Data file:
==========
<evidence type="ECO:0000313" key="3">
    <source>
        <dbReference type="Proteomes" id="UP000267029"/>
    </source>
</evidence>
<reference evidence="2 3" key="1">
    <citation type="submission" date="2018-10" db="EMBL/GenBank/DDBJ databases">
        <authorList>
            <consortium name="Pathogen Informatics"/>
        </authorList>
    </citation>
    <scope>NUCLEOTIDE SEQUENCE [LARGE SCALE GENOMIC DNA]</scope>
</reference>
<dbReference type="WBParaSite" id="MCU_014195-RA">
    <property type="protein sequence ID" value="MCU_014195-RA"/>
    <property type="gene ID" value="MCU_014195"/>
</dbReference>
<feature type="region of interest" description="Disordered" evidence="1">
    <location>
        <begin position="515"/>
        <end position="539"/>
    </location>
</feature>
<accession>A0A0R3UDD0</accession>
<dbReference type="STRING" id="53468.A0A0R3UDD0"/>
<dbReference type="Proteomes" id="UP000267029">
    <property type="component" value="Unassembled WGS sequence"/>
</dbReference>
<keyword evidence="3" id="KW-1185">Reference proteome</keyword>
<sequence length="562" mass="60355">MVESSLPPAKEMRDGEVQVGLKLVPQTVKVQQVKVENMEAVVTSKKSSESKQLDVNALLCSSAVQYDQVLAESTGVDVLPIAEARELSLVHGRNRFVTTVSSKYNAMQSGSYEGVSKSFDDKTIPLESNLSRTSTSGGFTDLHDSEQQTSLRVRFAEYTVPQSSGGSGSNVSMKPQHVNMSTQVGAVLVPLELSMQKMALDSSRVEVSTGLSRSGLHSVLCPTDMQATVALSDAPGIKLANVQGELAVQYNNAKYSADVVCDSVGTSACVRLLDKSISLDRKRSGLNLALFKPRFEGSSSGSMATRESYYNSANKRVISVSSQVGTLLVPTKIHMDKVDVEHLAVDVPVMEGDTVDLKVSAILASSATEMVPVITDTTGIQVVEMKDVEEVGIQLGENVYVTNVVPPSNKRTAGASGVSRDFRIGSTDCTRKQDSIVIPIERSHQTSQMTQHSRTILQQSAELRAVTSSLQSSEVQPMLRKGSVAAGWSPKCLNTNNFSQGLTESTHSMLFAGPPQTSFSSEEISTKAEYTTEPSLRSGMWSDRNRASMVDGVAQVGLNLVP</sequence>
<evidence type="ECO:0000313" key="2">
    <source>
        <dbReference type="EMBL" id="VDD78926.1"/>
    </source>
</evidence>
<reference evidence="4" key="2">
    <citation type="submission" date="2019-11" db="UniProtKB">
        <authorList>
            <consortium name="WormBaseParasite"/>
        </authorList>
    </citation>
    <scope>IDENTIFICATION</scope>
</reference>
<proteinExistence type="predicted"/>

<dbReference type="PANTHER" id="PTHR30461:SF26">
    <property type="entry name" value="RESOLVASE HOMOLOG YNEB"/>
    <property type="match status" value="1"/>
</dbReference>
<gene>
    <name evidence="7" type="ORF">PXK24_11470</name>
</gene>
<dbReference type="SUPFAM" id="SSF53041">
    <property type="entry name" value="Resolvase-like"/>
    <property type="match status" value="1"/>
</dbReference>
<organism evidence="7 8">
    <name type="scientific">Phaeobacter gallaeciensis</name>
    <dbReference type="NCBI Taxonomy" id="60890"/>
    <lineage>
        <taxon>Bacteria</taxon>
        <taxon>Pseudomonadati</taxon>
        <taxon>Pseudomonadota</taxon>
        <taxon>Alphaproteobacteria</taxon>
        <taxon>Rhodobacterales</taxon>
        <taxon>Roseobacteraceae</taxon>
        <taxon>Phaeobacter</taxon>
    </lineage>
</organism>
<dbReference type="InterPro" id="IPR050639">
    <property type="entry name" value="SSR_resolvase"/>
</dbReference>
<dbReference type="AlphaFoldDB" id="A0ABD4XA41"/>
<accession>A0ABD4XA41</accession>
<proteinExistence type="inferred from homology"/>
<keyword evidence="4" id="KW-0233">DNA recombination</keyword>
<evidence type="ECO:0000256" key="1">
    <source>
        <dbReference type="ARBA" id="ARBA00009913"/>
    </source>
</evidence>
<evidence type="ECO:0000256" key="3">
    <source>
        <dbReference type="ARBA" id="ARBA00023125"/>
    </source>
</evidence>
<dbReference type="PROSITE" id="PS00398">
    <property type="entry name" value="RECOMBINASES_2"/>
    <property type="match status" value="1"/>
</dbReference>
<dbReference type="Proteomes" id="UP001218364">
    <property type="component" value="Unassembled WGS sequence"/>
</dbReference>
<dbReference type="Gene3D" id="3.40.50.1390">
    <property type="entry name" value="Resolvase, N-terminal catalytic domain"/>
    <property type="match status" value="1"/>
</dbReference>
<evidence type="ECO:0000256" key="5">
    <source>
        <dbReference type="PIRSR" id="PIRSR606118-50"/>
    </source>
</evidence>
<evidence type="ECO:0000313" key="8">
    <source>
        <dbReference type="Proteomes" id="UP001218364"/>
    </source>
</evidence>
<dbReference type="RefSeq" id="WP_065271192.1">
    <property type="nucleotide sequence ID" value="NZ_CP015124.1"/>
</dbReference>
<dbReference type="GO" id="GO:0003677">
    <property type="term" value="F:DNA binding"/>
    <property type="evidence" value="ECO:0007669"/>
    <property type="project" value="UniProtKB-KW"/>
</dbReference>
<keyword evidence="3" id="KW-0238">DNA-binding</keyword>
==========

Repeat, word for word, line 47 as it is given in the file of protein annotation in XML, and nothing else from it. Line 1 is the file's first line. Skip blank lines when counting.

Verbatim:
    <property type="match status" value="1"/>